Calcium requirements of adolescents have been described in detail elsewhere (Weaver et al., 2016) and to the best of our knowledge there are no considerations specific to youth winter sports athletes concerning calcium intake. In addition to calcium, the interplay with other nutrients such as phosphorus, magnesium and vitamin D is also vitally important for the formation of the mineral skeleton. Youth athletes are unlikely to be deficient in phosphorous and magnesium (Unnithan and Goulopoulou, 2004), but recent evidence suggests that youth winter sports athletes may be at increased risk of vitamin D deficiency (Zurcher et al., 2018).
Vitamin D (a prohormone) is a key regulator of calcium homeostasis, with sufficient levels required for calcium absorption (Holick, 2007). Therefore, sufficient vitamin D levels, along with calcium, is crucial to ensure maximal bone mineral accrual in youth winter sports athletes (Cashman et al., 2008). Vitamin D is primarily obtained through dermal synthesis upon exposure to ultraviolet-B (UVB) radiation. During winter months a lack of UVB radiation at high latitudes decreases vitamin D production in the skin (Holick, 2007). Vitamin D containing foods such as liver and eggs contain suboptimal quantities. Indeed, performing training in winter months and indoors (typical of youth winter sports athletes) increases a youth athlete's risk of vitamin D deficiency [serum 25(OH)D <30 nmol·L−1; Zurcher et al., 2018].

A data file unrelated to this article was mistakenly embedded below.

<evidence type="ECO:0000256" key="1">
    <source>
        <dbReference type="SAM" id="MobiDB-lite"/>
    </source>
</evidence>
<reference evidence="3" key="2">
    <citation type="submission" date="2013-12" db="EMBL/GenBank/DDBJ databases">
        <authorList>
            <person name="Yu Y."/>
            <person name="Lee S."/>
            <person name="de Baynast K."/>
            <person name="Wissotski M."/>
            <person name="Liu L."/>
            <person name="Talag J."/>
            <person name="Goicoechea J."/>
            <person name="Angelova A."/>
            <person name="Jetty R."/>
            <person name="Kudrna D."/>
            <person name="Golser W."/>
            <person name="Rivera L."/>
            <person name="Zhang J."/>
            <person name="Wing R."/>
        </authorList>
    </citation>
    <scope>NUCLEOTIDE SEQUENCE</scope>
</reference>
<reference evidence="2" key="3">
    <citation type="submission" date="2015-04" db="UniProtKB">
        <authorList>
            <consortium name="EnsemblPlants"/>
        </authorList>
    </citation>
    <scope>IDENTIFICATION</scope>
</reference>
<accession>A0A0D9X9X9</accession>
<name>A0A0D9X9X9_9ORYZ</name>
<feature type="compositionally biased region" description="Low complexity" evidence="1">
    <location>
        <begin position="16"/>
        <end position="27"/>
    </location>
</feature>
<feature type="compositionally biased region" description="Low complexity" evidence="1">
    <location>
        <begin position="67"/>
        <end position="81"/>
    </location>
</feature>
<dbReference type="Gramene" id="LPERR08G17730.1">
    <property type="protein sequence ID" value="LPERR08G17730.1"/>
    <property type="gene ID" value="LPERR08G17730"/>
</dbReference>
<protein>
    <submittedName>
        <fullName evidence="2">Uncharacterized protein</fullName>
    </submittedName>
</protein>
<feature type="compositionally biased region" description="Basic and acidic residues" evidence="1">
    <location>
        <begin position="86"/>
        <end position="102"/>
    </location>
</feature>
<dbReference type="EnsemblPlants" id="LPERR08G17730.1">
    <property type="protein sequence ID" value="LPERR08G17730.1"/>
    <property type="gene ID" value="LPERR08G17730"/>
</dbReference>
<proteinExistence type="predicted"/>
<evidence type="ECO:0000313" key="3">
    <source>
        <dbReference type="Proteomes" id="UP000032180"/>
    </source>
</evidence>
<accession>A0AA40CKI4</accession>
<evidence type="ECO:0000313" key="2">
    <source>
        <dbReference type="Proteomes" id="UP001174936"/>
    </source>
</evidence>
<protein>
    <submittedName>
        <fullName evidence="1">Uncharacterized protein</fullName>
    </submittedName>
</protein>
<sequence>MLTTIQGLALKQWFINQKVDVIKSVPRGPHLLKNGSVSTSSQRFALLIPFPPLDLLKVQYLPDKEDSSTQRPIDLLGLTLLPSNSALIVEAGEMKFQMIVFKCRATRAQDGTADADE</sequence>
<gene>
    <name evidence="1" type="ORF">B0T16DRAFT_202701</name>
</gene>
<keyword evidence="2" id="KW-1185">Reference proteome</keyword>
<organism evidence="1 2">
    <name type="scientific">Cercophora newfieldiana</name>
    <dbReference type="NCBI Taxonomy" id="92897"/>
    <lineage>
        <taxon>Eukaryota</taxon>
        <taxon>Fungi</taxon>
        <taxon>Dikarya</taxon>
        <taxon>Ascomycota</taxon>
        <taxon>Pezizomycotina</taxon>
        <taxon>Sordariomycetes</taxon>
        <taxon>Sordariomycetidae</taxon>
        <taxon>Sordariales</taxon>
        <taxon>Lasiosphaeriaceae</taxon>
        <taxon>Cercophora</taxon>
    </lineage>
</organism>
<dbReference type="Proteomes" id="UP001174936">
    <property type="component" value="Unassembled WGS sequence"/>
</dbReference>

Vitamin D status (insufficient, deficient, sufficient or toxic; Ross et al., 2011) can be assessed using a simple blood test. If an athlete has serum vitamin D concentrations that are insufficient or deficient this can be corrected using supplemental vitamin D3. These decisions should be taken by a medical doctor and individualized to the athlete. Although a blanket approach to vitamin D3 supplementation is not advised, a common approach is to supplement athletes with during winter months even without testing vitamin D status (Owens et al., 2018).
Iron is a trace element involved in many biological processes such as oxygen transport and energy metabolism (Beard, 2001, Hinton, 2014), and also plays a crucial role in the cognitive development of adolescents (Sachdev et al., 2005, Rouault, 2013). The main source is represented by dietary iron, which is poorly absorbed (Beard and Tobin, 2000). During childhood and adolescence, iron requirements increase as a result of tissue growth (Unnithan and Goulopoulou, 2004). Menarche in young women results in increased iron loss through menstruation, increasing iron requirements further in this population (Sandstrom et al., 2012). Exercise can result in iron loss through hemolysis, as well as in urine, stool, and sweat (Peeling et al., 2008). Iron deficiency is highly prevalent amongst adolescent athletes (up to 50% in females; Sandstrom et al., 2012), with inadequate dietary iron intake (often concomitant with inadequate energy intake or a vegetarian diet) often the main cause of iron deficiency (Mattiello et al., 2020).